This was a reminder if either Harris or Pence wins in November, they will be serving next to the oldest president in American history and will be first in the line of succession. The thought became after some feared Trump’s health declining after contracting the novel coronavirus.

Harris’ strong point

Arguably the Senator’s most powerful moment of the night was when she discussed the lack of respect President Trump has for the nation’s veterans. 

She mentioned how the Commander in Chief described the brain injuries American service members endured as “headaches” after an Iranian counter-strike on the Al-Asad airbase in Iraq following the killing of their top general, Qasem Soleimani.

“This is about a pattern of Donald Trump, where he has referred to our men who are serving in our military as ‘suckers’ and ‘losers’. Donald Trump, who went to Arlington Cemetery and stood above the graves of our fallen heroes and said ‘what’s in it for them?’ Because of course you know he only thinks about what’s in it for him,” Senator Harris said, referencing an article in The Atlantic.   

While in the Senate, Harris has co-sponsored several progressive pieces of legislation like Bernie Sanders’ Medicare for All, which promised to deliver a single-payer healthcare system, and the Green New Deal, an ambitious proposal to combat climate change promoted by Representative Alexandria Ocasio-Cortez. 

Harris has also consistently been ranked among the top five most liberal voting Senators since being sworn into the upper chamber in 2017. 

In an attempt to separate herself from the leftisit wing of the Democratic party, Harris touted the endorsements her ticket has received from former members of the George W. Bush administration. 

The most notable of those being Bush’s first Secretary of State Colin Powell, who was given more speaking time at the virtual DNC than progressive AOC.

This is not the first time Powell has gone against his party, as he supported Barack Obama over Senator John McCain in 2008.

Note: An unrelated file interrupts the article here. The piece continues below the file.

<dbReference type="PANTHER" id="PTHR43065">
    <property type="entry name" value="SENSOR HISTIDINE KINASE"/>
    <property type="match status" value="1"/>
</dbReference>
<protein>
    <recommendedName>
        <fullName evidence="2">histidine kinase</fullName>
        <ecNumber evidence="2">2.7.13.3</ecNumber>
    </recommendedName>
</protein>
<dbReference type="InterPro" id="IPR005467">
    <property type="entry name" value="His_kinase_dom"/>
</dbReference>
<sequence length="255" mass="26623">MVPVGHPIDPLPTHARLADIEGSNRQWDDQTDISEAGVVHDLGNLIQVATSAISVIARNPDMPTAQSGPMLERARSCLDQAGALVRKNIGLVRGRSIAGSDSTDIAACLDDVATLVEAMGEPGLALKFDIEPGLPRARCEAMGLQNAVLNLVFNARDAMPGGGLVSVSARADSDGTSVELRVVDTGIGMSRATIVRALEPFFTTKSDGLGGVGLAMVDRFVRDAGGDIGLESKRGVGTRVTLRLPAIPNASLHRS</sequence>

Pence quickly acknowledged that endorsements like those of Powell and former Republican Senator from Arizona Jeff Flake represent the “Washington establishment,” and not everyday GOP voters across America. 

He also expressed absolute confidence in his reelection chances alongside President Trump, but polls would suggest otherwise.

In FiveThirtyEight’s recent polling average Biden is up 9.5% nationally and has enjoyed a commanding lead since June. 

In 2008, voters overwhelmingly supported Obama for his promise of “Hope and Change.” Now, they are projected to do so in larger numbers as a referendum on the first-term of the current occupant of the White House, instead of enthusiasm for the former vice president.   

Pence repeatedly went beyond his allotted time, but Senator Harris came across as weak for not interrupting, and she did not show the same fire voters had seen in the first couple Democratic primary debates.

His prior experience as a radio host definitely assisted him in coming across in a calm and centered manner, while expressing views that may be outside of the political mainstream.

Going virtual

The next presidential debate is scheduled for Oct. 15, but the Commission on Presidential Debates has told the candidates that the event, which was supposed to be held in Miami, Fla., will now be virtual. 

President Trump has objected to this decision even though the commission cited health and safety concerns, which stem from the fact that he caught COVID-19 last week and had to go to Walter Reed National Military Medical Center. 

“I’m not going to waste my time on a virtual debate, that’s not what debating is all about,” he said “You sit behind a computer and do a debate — it’s ridiculous.”

This was done in the third presidential debate between John F. Kennedy and Richard Nixon in 1960. 

Kennedy was in New York, Nixon spoke from Los Angeles and the moderator conducted his role from Chicago.